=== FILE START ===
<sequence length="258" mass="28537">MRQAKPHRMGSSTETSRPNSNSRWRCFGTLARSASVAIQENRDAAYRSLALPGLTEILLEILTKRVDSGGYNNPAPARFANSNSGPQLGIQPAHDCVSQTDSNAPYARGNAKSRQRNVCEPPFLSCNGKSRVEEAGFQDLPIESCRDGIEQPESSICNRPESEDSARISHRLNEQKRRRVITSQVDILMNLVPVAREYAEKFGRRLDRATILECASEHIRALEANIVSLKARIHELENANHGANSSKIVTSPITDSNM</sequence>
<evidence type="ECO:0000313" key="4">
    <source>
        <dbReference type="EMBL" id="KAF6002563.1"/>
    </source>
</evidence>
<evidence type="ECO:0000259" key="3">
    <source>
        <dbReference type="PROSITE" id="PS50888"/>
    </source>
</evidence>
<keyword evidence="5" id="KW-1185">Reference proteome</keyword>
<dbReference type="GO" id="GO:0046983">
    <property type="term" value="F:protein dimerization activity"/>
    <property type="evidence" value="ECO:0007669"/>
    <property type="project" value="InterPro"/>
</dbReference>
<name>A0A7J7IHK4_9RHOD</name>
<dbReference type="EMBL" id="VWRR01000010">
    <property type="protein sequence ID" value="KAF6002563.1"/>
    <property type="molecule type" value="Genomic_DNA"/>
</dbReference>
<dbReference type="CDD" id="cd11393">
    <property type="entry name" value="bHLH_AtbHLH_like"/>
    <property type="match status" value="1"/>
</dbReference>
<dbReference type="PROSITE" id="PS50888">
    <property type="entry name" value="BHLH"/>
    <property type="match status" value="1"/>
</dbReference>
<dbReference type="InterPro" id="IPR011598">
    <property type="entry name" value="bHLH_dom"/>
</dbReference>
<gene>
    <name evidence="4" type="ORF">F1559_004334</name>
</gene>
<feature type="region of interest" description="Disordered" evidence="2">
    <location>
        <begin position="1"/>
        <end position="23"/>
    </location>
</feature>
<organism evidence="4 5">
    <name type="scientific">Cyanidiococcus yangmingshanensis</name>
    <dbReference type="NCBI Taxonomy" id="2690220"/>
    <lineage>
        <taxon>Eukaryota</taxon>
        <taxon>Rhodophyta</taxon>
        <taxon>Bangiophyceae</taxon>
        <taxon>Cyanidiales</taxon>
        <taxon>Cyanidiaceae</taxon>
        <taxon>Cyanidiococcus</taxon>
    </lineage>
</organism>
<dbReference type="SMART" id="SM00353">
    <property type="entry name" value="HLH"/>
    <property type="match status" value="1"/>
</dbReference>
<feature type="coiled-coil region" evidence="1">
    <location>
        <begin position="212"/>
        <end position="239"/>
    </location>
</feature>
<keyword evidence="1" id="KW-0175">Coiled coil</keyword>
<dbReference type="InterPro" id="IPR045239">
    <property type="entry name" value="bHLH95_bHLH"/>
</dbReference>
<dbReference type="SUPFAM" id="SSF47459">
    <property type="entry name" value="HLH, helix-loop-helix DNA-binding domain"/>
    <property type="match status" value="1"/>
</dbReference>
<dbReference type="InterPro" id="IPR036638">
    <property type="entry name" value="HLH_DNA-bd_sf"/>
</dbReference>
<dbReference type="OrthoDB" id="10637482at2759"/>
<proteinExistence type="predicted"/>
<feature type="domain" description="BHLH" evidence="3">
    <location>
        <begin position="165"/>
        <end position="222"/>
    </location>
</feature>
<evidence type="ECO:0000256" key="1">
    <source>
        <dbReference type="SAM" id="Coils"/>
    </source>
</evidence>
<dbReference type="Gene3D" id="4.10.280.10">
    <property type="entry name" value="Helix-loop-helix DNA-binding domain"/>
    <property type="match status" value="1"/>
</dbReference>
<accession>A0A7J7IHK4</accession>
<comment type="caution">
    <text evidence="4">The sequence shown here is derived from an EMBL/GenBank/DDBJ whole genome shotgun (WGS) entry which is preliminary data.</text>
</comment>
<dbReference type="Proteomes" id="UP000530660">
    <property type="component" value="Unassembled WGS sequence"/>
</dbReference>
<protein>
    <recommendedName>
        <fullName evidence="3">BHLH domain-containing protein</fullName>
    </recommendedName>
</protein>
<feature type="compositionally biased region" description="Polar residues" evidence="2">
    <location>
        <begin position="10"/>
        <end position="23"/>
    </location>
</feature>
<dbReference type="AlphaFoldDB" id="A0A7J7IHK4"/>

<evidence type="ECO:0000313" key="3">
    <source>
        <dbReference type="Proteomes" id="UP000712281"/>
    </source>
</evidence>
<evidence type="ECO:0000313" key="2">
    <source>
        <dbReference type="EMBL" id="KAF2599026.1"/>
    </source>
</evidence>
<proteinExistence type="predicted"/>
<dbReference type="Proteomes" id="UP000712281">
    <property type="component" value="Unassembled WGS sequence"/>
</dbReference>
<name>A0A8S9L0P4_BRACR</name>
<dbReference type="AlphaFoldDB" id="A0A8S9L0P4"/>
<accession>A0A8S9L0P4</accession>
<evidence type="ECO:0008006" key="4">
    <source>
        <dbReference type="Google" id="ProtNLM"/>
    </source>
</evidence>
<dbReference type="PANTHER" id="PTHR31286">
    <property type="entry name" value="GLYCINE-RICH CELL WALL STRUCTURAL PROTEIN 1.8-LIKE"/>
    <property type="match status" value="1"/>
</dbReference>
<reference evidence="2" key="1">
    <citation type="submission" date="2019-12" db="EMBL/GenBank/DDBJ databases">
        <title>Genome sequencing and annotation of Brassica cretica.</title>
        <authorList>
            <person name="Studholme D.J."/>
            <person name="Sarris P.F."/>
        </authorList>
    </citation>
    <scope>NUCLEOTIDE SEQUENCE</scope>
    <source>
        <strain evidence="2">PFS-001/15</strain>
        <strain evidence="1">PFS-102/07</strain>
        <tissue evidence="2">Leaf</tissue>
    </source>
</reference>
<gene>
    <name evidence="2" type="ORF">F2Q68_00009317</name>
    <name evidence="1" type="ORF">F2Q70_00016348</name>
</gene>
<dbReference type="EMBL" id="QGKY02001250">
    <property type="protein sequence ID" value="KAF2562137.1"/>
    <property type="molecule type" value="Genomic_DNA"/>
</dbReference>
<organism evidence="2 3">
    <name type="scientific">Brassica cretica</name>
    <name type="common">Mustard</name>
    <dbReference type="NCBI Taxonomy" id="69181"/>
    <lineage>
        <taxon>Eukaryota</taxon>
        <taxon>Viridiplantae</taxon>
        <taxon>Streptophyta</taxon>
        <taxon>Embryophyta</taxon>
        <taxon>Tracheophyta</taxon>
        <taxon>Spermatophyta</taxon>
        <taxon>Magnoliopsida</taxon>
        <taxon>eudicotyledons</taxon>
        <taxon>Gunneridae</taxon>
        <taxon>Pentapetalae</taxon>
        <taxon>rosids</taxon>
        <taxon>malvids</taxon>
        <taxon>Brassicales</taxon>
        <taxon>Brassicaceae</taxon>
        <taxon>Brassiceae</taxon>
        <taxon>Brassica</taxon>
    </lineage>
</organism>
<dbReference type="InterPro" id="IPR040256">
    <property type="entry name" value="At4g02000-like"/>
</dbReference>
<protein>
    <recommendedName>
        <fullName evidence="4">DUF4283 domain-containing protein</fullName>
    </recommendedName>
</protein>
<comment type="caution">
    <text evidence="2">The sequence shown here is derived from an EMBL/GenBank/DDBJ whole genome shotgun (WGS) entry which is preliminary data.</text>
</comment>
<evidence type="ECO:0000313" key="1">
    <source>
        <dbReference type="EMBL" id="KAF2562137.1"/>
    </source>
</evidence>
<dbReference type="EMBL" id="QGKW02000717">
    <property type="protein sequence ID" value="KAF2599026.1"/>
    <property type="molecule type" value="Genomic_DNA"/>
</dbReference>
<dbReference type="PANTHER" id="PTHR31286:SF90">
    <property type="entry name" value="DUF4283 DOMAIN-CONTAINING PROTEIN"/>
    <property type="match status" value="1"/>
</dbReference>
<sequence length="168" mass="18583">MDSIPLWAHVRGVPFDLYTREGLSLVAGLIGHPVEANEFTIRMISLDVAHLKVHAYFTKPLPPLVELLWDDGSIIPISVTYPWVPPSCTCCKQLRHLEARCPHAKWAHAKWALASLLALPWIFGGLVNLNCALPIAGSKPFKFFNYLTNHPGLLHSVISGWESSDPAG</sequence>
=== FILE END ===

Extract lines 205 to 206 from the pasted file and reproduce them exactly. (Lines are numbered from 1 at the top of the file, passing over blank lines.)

    <property type="entry name" value="DUF4283 DOMAIN-CONTAINING PROTEIN"/>
    <property type="match status" value="1"/>